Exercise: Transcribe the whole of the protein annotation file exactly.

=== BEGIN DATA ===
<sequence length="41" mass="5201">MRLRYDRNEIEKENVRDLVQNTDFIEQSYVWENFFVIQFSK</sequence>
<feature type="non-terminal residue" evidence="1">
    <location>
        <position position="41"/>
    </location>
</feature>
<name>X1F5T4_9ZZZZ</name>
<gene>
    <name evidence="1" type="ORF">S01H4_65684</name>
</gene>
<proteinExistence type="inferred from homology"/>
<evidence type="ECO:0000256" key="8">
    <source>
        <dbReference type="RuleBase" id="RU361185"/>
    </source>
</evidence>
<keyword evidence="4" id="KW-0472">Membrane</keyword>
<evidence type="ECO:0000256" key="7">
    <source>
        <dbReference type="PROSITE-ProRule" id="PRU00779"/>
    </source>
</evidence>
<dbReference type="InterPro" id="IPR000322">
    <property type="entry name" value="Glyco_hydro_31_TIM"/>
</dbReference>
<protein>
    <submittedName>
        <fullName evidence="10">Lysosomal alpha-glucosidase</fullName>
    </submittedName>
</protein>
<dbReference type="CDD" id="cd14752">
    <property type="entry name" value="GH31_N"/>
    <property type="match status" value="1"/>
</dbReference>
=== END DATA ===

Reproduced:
<sequence length="41" mass="5201">MRLRYDRNEIEKENVRDLVQNTDFIEQSYVWENFFVIQFSK</sequence>
<feature type="non-terminal residue" evidence="1">
    <location>
        <position position="41"/>
    </location>
</feature>
<name>X1F5T4_9ZZZZ</name>
<gene>
    <name evidence="1" type="ORF">S01H4_65684</name>
</gene>
<proteinExistence type="inferred from homology"/>
<evidence type="ECO:0000256" key="8">
    <source>
        <dbReference type="RuleBase" id="RU361185"/>
    </source>
</evidence>
<keyword evidence="4" id="KW-0472">Membrane</keyword>
<evidence type="ECO:0000256" key="7">
    <source>
        <dbReference type="PROSITE-ProRule" id="PRU00779"/>
    </source>
</evidence>
<dbReference type="InterPro" id="IPR000322">
    <property type="entry name" value="Glyco_hydro_31_TIM"/>
</dbReference>
<protein>
    <submittedName>
        <fullName evidence="10">Lysosomal alpha-glucosidase</fullName>
    </submittedName>
</protein>
<dbReference type="CDD" id="cd14752">
    <property type="entry name" value="GH31_N"/>
    <property type="match status" value="1"/>
</dbReference>